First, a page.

• The sage rejects extremes, rejects excess, rejects extravagance.
  • If something grows old while still in its prime, this is called “not being in accord with the Way.” Not being in accord with the Way leads to an early demise.
  • He places placidity above all and refuses to prettify weapon; if one prettifies weapons, this is to delight in the killing of others.
  • Knowing when to stop, one thereby avoids peril.
  • The relationship of all under heaven to the Way is like that of valley streams to the river and the sea.
  • Understanding others is knowledge, understanding oneself is enlightenment; conquering others is power, conquering oneself is strength; contentment is wealth, forceful conduct is willfulness; not losing one’s rightful place is to endure, to die but not to be forgotten is longevity.
  • When you wish to contract something, you must momentarily expand it; when you wish to weaken something, you must momentarily strengthen it; when you wish to reject something, you must momentarily join with it; when you wish to seize something, you must momentarily give it up. This is called “subtle insight.”
  • The soft and weak conquer the strong.
  • …they will be still, whereupon heaven and earth will be made right by themselves.

Afterword by Victor H. Mair

  • The best way to control is through minimal interference and by keeping the people simple, without knowledge and without desire – two pervasive themes of the Tao Te Ching.

Posted: August 25, 2010 in Quotes

Whenever trade occurs between two countries, mutual cultural borrowing is inevitable.

Posted: August 25, 2010 in Quotes

What is the use of running when we are not on the right way?

– German proverb

Posted: August 25, 2010 in Quotes

The supreme perfection of actionlessness

He attains though renunciation.

– Bhagavad Gita, XVIII.49.3-4

Posted: August 25, 2010 in Quotes, Yoga

Yoga teaches us to cure what need not be endured and endure what cannot be cured.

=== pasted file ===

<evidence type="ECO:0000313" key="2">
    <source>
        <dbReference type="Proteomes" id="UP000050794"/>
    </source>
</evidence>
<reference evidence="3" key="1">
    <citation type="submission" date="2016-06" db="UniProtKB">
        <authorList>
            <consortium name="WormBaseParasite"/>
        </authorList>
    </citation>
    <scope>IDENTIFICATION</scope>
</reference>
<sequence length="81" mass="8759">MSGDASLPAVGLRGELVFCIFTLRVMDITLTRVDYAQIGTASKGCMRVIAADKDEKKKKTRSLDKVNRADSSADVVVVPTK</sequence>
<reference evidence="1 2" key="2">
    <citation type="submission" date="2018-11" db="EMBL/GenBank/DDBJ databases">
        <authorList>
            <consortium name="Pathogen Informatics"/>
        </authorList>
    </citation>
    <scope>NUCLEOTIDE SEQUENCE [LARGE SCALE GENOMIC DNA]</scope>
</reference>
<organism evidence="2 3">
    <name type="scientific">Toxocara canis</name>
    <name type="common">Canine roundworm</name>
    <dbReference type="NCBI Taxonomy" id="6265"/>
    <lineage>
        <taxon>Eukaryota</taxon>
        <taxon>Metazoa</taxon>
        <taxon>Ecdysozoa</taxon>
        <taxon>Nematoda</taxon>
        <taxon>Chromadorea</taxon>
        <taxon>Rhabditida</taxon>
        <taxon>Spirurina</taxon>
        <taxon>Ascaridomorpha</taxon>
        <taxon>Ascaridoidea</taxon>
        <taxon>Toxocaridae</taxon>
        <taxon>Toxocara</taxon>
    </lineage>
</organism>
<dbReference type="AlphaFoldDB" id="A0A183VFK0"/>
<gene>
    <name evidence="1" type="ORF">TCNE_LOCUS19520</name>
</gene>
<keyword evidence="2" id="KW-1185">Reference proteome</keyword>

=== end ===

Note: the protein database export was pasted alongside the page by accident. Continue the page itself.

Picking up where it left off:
Physical health is not a commodity to be bargained for, nor can it be swallowed in the form of drugs and pills — it has to be earned through sweat. It is something that we must build up.

B.K.S. Iyengar

  • For most gulls, it is not flying that matters, but eating.
  • We can lift ourselves out of ignorance, we can find ourselves as creatures of excellence and intelligence and skill. We can be free! We can learn to fly!
  • Who is more responsible than a gull who finds and follows a meaning, a higher purpose for life?
  • His one sorrow was not solitude, it was that other gulls refused to believe the glory of flight that awaited them; they refused to open their eyes and see.
  • Jonathan Seagull discovered that boredom and fear and anger are the reasons that a gull’s life is so short, and with these gone from his thought, he lived a long fine life indeed.
  • For you have learned. One school is finished, and the times has come for another to begin.
  • The most important thing in living was to reach out and touch perfection in that which they most loved to do, and that was to fly.
  • …that place where the Flock lived with its eyes tightly shut to the joy of flight, using its wings as means to the end of finding and fighting for food.